What’s happening to medical tourism in Singapore?
For anyone considering medical tourism, Singapore has long been one of the most popular destinations in the world to travel to. It’s leading edge facilities and well trained staff have scored highly in world rankings, being awarded the most efficient health system in the world title by Bloomberg in 2014 and making the World Health Organisation’s Top 10 health care rankings in 2012.
Singapore’s lucrative industry, however, has been facing some significant challenges recently. Here’s a quick rundown on where the city-state’s medical tourism sector is at for those living in Singapore, as well as those thinking about visiting for medical procedures.
Increasing competition in the market
One of the challenges Singapore is facing is the competition from emerging markets and its neighbors. According to the Straits Times, the high costs of medical care in the country were often justified due to the high level of treatment offered – but the gap in standards with other countries has been closing.
Places like Thailand, which has also been a popular medical tourism destination, have made ground on Singapore in terms of health care quality. The private Bumrungrad International hospital in Bangkok have been expanding into specialist care, while many facilities in Thailand have been gaining international accreditation.
Malaysia has also been testing Singapore’s hold on the medical tourism market, offering high quality care at a much lower cost. For example, a heart bypass procedure in Singapore will cost you 106 percent more than in Malaysia, and 41 per cent more than in Thailand. The Malaysian market has also been more aggressive at trying to win medical tourists, with Malaysia Airlines previously offering 30% discounts to Bangladeshi patients seeking care.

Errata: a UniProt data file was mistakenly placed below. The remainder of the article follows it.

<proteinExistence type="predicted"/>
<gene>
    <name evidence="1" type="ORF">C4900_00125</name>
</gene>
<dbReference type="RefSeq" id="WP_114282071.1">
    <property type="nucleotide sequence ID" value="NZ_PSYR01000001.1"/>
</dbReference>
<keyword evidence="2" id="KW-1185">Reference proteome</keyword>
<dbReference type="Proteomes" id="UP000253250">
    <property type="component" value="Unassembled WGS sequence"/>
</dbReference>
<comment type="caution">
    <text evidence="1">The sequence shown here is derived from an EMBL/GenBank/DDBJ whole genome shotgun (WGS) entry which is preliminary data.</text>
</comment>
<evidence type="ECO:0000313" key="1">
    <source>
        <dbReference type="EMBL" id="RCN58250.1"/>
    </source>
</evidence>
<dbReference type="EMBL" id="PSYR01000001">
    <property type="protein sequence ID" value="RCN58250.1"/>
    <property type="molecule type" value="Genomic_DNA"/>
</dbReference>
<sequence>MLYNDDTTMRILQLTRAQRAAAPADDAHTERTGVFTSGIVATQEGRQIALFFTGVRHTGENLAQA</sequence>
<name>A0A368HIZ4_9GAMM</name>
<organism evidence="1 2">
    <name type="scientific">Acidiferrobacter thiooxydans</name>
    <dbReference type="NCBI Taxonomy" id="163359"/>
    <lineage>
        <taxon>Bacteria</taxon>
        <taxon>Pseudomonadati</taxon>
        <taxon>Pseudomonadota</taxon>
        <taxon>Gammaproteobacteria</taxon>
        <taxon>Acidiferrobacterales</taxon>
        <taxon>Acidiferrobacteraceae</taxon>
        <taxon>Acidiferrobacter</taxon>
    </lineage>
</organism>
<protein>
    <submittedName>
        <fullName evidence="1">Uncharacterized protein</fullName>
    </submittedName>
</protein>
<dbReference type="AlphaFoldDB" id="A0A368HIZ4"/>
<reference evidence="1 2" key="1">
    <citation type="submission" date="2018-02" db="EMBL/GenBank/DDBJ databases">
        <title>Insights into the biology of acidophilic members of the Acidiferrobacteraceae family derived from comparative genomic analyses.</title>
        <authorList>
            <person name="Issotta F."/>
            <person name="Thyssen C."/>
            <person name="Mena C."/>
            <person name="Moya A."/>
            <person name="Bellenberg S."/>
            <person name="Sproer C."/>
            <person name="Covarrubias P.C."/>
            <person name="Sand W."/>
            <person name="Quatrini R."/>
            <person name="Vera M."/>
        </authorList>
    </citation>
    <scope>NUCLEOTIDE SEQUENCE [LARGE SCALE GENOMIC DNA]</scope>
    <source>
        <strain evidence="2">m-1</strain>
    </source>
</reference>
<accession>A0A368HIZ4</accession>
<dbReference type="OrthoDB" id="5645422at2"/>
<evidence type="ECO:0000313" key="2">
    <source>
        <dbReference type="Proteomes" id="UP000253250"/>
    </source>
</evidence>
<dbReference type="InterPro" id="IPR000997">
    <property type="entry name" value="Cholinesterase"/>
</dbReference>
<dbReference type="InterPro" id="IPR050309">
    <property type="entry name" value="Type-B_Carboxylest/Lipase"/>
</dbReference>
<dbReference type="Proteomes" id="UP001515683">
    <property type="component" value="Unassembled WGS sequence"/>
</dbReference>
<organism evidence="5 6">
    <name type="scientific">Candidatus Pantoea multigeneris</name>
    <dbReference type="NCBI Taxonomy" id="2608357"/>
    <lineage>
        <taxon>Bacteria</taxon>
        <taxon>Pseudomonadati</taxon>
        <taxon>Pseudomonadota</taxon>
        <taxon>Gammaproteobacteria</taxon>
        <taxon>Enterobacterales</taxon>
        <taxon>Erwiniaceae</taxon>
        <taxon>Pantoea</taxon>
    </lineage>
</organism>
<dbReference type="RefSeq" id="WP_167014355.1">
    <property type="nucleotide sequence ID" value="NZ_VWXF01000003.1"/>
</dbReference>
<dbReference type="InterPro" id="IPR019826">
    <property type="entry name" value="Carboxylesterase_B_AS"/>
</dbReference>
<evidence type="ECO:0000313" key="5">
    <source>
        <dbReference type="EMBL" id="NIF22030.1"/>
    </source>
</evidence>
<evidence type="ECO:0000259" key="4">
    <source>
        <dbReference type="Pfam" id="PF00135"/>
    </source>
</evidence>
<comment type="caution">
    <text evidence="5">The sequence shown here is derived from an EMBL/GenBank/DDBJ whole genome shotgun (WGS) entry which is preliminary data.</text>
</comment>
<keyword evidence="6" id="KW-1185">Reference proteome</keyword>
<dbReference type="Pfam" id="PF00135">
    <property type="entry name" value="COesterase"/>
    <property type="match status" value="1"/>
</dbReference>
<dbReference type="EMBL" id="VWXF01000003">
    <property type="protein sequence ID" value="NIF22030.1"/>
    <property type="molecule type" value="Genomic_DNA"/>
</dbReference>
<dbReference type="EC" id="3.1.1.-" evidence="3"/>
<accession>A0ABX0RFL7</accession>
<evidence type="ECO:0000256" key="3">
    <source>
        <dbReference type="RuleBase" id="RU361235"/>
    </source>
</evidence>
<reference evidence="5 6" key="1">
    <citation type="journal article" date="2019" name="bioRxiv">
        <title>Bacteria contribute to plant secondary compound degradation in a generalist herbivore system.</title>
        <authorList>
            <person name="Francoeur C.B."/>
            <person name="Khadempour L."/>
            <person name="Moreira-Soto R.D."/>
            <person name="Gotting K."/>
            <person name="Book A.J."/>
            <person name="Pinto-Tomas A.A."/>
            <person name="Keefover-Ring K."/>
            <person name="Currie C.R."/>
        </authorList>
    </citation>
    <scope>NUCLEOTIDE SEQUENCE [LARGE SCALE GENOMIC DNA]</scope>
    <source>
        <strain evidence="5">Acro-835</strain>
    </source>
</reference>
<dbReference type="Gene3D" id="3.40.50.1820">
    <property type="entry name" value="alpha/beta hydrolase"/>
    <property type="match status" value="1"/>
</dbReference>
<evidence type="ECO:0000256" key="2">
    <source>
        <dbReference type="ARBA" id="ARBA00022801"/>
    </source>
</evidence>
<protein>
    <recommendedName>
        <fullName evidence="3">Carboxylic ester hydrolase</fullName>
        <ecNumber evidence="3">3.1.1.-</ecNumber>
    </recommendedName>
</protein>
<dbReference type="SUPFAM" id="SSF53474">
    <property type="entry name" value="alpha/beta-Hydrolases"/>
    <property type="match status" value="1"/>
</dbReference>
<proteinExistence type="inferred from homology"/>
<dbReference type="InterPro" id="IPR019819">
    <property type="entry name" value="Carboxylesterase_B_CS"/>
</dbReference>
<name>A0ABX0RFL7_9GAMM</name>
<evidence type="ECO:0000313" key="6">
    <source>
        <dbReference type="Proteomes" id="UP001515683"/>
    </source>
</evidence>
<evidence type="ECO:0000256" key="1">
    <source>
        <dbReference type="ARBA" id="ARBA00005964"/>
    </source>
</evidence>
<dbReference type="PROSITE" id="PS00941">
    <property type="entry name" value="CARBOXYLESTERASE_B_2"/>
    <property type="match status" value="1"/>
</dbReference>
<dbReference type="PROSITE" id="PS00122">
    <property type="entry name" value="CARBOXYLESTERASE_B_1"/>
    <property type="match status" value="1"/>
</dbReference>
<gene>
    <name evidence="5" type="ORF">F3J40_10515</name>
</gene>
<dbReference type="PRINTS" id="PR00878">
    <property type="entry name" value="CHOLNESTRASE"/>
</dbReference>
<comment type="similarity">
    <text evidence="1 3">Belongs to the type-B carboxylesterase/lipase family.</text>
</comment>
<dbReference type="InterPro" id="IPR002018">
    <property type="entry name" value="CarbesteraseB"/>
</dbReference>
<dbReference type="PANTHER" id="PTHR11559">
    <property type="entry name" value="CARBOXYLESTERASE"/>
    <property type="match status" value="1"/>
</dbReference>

With the gap closing in quality and prices holding low, Singapore can expect more pressure on its medical tourism industry in future.
Reduced regional patients
With the health system’s high standards, Singapore would also benefit from high net worth citizens and residents from neighboring countries seeking better medical care. Indonesians previously contributed a significant sum to the medical tourism industry, yet have been reducing in numbers because of the unfavorable exchange rate between the Singaporean dollar and the Indonesian rupiah.
Similarly, some of Singapore’s biggest private healthcare providers have been investing in other countries. Raffles Medical Group has three medical centers in Hong Kong and one in Shanghai, now providing those in the region with a number of locations with which to receive high quality care.
Medical Tourism: Is it all bad news for Singapore?
Singapore still has a great reputation for care. The health system is partnered with medical schools and research centers of great world standing, and many new and world first innovations call the country home. Many academics and industry experts are aware of the challenges Singapore faces and are already engaged in dialogue to help the country continue to be competitive.
It is also the high standards it holds of its health system that has kept it from being the subject of some less than favorable medical tourism news stories. The Hong Kong-based SCMP reported this year about two Chinese women who were scammed into paying ¥399,00 yuan for cancer treatments in Thailand. While this is not a common occurrence in Thailand, scams such as this one are virtually unheard of in the city-state of Singapore.
Following this story, our Pacific Prime China office produced an article on how to spot and avoid medical scams in Thailand – filled with information that can be just as relevant to other emerging medical tourism industries in neighboring countries.
Getting coverage for medical care in Singapore
If you’re living in Singapore, or are considering a visit for medical purposes, consider contacting Pacific Prime Singapore for a free quote today. Their expert advisors have over 15 years of experience in providing high quality insurance solutions to over 120,000 clients in Asia and around the world.